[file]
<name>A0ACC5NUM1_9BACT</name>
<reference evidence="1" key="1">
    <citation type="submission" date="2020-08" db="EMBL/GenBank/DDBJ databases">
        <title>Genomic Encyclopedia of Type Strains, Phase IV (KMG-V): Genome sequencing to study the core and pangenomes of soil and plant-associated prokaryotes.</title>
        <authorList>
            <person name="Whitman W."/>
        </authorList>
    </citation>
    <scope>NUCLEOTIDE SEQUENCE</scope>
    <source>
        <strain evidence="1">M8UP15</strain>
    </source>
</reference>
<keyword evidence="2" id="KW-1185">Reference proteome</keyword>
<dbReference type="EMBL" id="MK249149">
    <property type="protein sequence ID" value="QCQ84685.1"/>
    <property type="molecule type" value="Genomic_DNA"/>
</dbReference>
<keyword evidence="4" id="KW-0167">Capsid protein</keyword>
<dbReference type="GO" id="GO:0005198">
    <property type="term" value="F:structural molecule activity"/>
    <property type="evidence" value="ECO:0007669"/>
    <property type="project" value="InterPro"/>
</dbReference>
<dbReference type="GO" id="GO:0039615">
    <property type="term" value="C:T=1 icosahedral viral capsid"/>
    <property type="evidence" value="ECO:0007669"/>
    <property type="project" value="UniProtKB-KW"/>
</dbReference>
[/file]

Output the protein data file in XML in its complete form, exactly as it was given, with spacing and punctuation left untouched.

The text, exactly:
<name>A0ACC5NUM1_9BACT</name>
<reference evidence="1" key="1">
    <citation type="submission" date="2020-08" db="EMBL/GenBank/DDBJ databases">
        <title>Genomic Encyclopedia of Type Strains, Phase IV (KMG-V): Genome sequencing to study the core and pangenomes of soil and plant-associated prokaryotes.</title>
        <authorList>
            <person name="Whitman W."/>
        </authorList>
    </citation>
    <scope>NUCLEOTIDE SEQUENCE</scope>
    <source>
        <strain evidence="1">M8UP15</strain>
    </source>
</reference>
<keyword evidence="2" id="KW-1185">Reference proteome</keyword>
<dbReference type="EMBL" id="MK249149">
    <property type="protein sequence ID" value="QCQ84685.1"/>
    <property type="molecule type" value="Genomic_DNA"/>
</dbReference>
<keyword evidence="4" id="KW-0167">Capsid protein</keyword>
<dbReference type="GO" id="GO:0005198">
    <property type="term" value="F:structural molecule activity"/>
    <property type="evidence" value="ECO:0007669"/>
    <property type="project" value="InterPro"/>
</dbReference>
<dbReference type="GO" id="GO:0039615">
    <property type="term" value="C:T=1 icosahedral viral capsid"/>
    <property type="evidence" value="ECO:0007669"/>
    <property type="project" value="UniProtKB-KW"/>
</dbReference>